On Nov. 5, the Iran-contra committees voted to recommend in their final report that a military officer not be appointed as the president's national security adviser.

That same day, President Reagan announced he had picked Army Lt. Gen. Colin L. Powell, to take over that post.

No member of either committee raised objection to Powell's selection because, as one Senate source said recently, "there was united agreement he was a superb officer and the recommendation was taken without regard to the general {Powell} personally."

A House source said at least some members wanted to avoid criticizing Powell because in the future he "stood a chance of becoming the first black Army chief of staff."

This was not the first time that Powell, Defense Secretary Caspar W. Weinberger's military assistant during the Iran-contra affair, avoided being put in a critical spotlight by members of the investigating panels.

Earlier the committee missed a chance to explore in public Powell's role in the Iran-contra affair.

According to several reports, Powell acted as a coordinator for the Pentagon in the November 1985 Israeli shipment of Hawk missiles to Iran, and in several instances passed information to the principal participants and acted as a contact point for the White House.

In his private testimony before the committee, Powell could not recall the key details of his involvement in the shipment.

Last June, some attorneys on the investigating committees wanted Powell to appear in public along with other Pentagon witnesses to explain his role and knowledge of the secret arms-for-hostage dealing with Iran, and particularly the controversial November 1985 transaction.

The decision not to have Powell testify was made, according to a Senate committee source, because the panel thought "it was inappropriate" to put him on a panel of witnesses with lower-ranking Pentagon officials now that he had become deputy national security adviser. Powell was given that post in January 1987.

His testimony as a separate witness, the source said, would "overlap" the others and thus "was not practical in terms of the best use of time."

Another committee attorney, who was involved in that part of the investigation, said he believed Powell was dropped because the committees "didn't want to be seen as beating up on a general."

Powell played an important supporting role in that secret Israeli shipment of U.S.-made Hawk antiaircraft missiles to Iran and the planned release of U.S. hostages, according to committee sources. He also passed information about it to several Pentagon officials and was a contact point for the White House.

But Powell's immediate boss, Weinberger, has consistently denied having any knowledge of that shipment and thus of Powell's activities.

Powell, during his closed-door questioning on June 12, said he could not remember who told him about the deal, according to committee sources.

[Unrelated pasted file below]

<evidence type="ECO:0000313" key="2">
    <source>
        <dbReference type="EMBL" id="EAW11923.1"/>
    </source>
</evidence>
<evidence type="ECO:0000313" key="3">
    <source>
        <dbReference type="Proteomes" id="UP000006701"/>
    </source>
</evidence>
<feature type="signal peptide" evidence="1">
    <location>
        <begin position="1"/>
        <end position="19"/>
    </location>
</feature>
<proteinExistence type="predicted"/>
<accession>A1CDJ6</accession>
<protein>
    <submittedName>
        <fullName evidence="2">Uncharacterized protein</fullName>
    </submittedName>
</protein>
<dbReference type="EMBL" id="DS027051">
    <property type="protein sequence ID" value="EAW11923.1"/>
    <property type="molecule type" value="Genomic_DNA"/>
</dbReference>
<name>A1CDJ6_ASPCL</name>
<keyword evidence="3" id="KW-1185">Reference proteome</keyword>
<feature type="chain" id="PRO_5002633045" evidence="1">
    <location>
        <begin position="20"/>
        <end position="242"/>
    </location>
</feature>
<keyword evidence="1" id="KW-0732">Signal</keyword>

He said his information came "from either {national security adviser John} Poindexter, {NSC aide Lt. Col. Oliver L.} North or Weinberger," according to a committee source present at the interrogation.

And Powell could not recall whether he told Weinberger, who strongly opposed the arms-for-hostages deals, about what he knew and did relative to the Hawk shipment.

Powell's deposition is among those that remain to be released. The details of his testimony are expected to be included in the final report of the committees to be released Tuesday.

Prior to the November 1985 shipment, Powell had been active on behalf of Weinberger in opposing the arms deals with Iran.

It was Powell who on July 31, 1985, carried to other Pentagon officials Weinberger's view that a National Security Council proposal to permit other nations to sell arms to Iran was "almost too absurd to comment on."

In August 1985, Weinberger again voiced his objections, this time to then-national security adviser Robert C. McFarlane's idea of U.S.-made arms going to Iran as a way to open relations and gain release of hostages.

In September 1985, Weinberger sent Powell to the National Security Agency, which intercepts electronic messages, to determine why he began receiving unexpected reports of U.S. and Iranian negotiations over weapons.

Powell brought back the reply that Weinberger was not supposed to have seen those messages and that they were apparently sent inadvertently. Weinberger said, "I asked Gen. Powell to remind the {NSA} for whom they worked."

Despite his involvement in all those episodes, Powell could remember almost no details when asked about his role in the November 1985 shipment of arms to Iran.

When the public session with Pentagon witnesses did take place on June 23, former deputy assistant secretary of defense Noel C. Koch told the committees that in mid-November 1985, Powell described to him the need for Hawk missiles, that they would be going to Iran, and "that these were for hostages."

Powell, he said, wanted Koch to locate Hawk missiles in the U.S. inventory that could be quickly sent overseas as part of the deal.

The second Pentagon witness, Dr. Henry Gaffney, testified he did the work for Koch in locating the Hawk missiles and prepared a memo on Nov. 21, 1985, entitled "Point Paper, Hawk Missiles for Iran."

The paper, he said, was delivered on that day either directly to Powell or to Koch for Powell. The paper, Gaffney said, was for Weinberger's use but he did not know for sure whether the secretary received it.

Weinberger, however, testified that he had no knowledge of the November Hawk shipment and "did not know about it until much later."